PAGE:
Republicans may have landed on an effective political strategy post Trump
STEVE INSKEEP, HOST:
The Republican who won the Virginia governor's race this week did so in what had been seen as an increasingly blue state. Virginia voted for Joe Biden by a solid 10 points last year. One year later, Glenn Youngkin carried it with at least some votes by Republicans who opposed Donald Trump in 2020. So how does one of those voters see his choice?
Gregg Nunziata is on the line. He is a Republican lawyer who's worked in the past for lawmakers, including Marco Rubio. He also openly opposed Trump and appeared a couple of times on this program. He is now a Virginia resident who voted for Youngkin. Mr. Nunziata, welcome back.
GREGG NUNZIATA: Thanks, Steve - good to be back.
INSKEEP: And I guess we should note you're not a rank-and-file voter, exactly. You've been inside the system. But that meant you took some professional risk to oppose Donald Trump. Now you voted for Youngkin, a Republican, for governor. Was this vote a hard decision for you?
NUNZIATA: No, it was an easy one and a welcome one. It felt good voting for a Republican again. I mean, I think that my problems with Trump but I think a lot of the problems that people like me had with President Trump weren't primarily about his programs or his policies. It was about his fitness for office and his insistence on sowing division, demonstrating contempt for the rule of law, undermining faith in our institutions. I think those are things that all conservatives should have been concerned about. I think they're dangerous. And we saw how dangerous they are on January 6. And they're also bad politics.
It's why Trump ran so far behind a Youngkin this year, running a kind of a traditional Republican campaign. That's why Trump ran behind a number of senators running last year in states across the country. There are - we're not as big in the Republican Party as the factor that are - faction that's enthusiastic about Trump. But there is a significant block in the broader kind of center-right coalition the Republicans need to appeal to and hold together who were unsettled by President Trump. But not...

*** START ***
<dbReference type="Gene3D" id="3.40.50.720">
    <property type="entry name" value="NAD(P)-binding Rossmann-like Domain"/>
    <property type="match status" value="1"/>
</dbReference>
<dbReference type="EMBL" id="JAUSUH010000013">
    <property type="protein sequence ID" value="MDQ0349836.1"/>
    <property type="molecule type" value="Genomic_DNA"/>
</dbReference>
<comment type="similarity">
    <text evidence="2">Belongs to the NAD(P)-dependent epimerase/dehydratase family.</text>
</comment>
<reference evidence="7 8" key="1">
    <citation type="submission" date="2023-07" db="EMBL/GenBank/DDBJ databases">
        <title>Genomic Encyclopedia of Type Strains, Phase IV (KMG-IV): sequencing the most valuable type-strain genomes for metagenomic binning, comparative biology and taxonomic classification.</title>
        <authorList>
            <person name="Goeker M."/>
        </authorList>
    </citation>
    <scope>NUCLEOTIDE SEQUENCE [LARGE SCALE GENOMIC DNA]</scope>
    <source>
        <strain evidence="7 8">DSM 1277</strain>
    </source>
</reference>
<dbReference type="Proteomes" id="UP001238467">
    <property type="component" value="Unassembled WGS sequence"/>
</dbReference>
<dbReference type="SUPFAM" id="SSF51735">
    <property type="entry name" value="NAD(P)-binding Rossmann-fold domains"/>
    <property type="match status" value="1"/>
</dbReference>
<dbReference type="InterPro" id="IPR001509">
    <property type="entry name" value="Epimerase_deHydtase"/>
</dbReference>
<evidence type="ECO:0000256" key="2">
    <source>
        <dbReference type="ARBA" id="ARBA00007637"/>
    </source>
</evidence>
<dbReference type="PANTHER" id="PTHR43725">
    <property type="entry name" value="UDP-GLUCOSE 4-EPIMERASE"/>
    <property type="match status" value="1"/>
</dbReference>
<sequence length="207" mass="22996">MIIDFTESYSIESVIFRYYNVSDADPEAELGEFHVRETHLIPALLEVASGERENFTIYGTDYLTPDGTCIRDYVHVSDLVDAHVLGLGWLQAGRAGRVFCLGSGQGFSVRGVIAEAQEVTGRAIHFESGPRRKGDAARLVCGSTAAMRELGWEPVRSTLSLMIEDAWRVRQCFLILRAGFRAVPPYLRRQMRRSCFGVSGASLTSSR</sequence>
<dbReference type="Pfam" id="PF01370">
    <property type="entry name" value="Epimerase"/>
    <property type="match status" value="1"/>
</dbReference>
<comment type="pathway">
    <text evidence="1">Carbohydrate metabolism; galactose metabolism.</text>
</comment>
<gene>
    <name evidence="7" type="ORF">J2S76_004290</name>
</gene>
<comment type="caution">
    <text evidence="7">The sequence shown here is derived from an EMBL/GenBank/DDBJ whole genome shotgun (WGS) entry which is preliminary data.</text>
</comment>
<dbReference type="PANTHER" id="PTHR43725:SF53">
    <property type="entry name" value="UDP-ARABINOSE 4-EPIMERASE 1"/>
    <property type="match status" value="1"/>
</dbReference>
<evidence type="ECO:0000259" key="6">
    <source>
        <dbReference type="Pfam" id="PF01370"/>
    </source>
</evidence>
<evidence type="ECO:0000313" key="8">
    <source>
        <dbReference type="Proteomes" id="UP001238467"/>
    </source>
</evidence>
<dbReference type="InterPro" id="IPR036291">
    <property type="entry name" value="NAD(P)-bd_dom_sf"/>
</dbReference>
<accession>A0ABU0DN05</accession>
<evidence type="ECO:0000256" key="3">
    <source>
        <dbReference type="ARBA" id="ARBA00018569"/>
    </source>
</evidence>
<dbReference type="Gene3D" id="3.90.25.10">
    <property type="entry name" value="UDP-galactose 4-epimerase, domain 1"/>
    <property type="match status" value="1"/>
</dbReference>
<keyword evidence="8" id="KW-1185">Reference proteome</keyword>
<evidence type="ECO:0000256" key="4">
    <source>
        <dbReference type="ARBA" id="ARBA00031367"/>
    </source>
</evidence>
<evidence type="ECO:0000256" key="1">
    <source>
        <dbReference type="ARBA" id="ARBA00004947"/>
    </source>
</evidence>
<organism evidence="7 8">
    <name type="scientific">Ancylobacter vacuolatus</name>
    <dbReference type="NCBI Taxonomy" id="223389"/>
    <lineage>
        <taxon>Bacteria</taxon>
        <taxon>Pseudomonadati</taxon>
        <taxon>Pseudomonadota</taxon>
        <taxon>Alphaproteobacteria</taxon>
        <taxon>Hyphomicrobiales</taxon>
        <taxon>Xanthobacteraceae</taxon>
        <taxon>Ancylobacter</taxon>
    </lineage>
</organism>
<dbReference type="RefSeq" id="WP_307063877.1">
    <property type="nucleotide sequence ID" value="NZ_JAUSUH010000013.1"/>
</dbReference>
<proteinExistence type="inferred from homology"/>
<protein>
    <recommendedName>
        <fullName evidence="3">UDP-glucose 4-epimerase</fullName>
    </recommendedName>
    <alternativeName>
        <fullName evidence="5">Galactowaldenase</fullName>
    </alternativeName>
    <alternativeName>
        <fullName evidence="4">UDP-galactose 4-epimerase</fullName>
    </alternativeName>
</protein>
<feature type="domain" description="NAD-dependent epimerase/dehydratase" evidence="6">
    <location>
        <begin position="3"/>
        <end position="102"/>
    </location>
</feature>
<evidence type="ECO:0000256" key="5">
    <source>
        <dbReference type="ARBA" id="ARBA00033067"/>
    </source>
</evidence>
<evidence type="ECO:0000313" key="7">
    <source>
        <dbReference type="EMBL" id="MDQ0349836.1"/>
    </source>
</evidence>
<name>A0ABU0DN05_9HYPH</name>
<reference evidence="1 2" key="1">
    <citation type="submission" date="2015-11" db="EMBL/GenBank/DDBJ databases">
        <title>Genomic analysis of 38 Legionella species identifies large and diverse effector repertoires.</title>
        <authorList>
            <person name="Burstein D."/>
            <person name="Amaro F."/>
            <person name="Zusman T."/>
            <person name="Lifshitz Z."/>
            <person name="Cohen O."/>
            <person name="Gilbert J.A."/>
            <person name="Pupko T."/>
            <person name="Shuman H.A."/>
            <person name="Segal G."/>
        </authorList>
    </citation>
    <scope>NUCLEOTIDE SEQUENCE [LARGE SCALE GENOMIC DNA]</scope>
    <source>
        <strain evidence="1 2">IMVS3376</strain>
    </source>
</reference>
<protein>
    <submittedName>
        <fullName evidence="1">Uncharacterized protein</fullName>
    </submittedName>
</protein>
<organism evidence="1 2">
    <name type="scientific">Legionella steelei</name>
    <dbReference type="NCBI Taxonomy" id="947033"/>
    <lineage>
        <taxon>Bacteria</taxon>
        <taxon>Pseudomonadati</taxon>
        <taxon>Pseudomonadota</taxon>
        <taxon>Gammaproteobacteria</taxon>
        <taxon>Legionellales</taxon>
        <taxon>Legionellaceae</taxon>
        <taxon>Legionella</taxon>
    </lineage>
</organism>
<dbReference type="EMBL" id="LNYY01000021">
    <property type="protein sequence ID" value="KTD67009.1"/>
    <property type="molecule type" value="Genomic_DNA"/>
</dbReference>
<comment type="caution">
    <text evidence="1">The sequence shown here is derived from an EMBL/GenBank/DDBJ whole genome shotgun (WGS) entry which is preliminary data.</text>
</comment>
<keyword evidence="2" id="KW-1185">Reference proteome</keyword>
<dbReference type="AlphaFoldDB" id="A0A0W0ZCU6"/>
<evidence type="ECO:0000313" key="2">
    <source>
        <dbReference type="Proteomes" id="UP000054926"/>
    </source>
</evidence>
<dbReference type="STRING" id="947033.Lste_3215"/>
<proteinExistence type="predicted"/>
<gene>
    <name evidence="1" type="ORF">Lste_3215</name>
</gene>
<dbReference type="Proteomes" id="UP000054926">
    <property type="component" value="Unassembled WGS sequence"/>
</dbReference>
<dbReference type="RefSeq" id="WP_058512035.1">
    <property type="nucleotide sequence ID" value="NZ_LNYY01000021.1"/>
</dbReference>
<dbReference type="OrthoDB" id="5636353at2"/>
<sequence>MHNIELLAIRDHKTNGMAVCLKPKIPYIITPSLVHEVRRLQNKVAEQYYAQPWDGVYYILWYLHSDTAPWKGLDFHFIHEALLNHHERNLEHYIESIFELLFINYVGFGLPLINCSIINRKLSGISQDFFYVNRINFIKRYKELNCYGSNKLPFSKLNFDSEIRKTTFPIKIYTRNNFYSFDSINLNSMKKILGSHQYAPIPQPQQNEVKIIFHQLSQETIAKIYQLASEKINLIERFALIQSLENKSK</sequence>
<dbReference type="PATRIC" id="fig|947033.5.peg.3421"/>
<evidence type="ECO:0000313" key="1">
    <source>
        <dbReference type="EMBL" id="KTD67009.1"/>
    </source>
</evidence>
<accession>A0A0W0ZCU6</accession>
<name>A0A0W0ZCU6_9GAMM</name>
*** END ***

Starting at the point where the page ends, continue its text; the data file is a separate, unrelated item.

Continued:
INSKEEP: Youngkin, definitely - if I might, Youngkin definitely had a different tone, a different look, wore a red vest, seemed friendly and approachable. But was he substantively that different from Donald Trump? Is this a new direction for the party, really?
NUNZIATA: I think it's largely a return to where the - a normal Republican Party was and what it looked like before Trump. I mean, if you - people will seize on some of the culture war issues, suggest that this was a divisive campaign. It wasn't. If you listen to his speeches, he constantly talked optimistically about the future of Virginia and the country. He talked in unifying tones about bringing the state together. He talked about affordability, about job growth, about public safety - very traditional Republican messages that you could easily imagine the year before Donald Trump rode down that escalator.
INSKEEP: Although there was also this talk of critical race theory in schools, and there's a debate about how much critical race theory is really even there, it did seem to be something that deliberately and openly energized people on culture war, racial issues.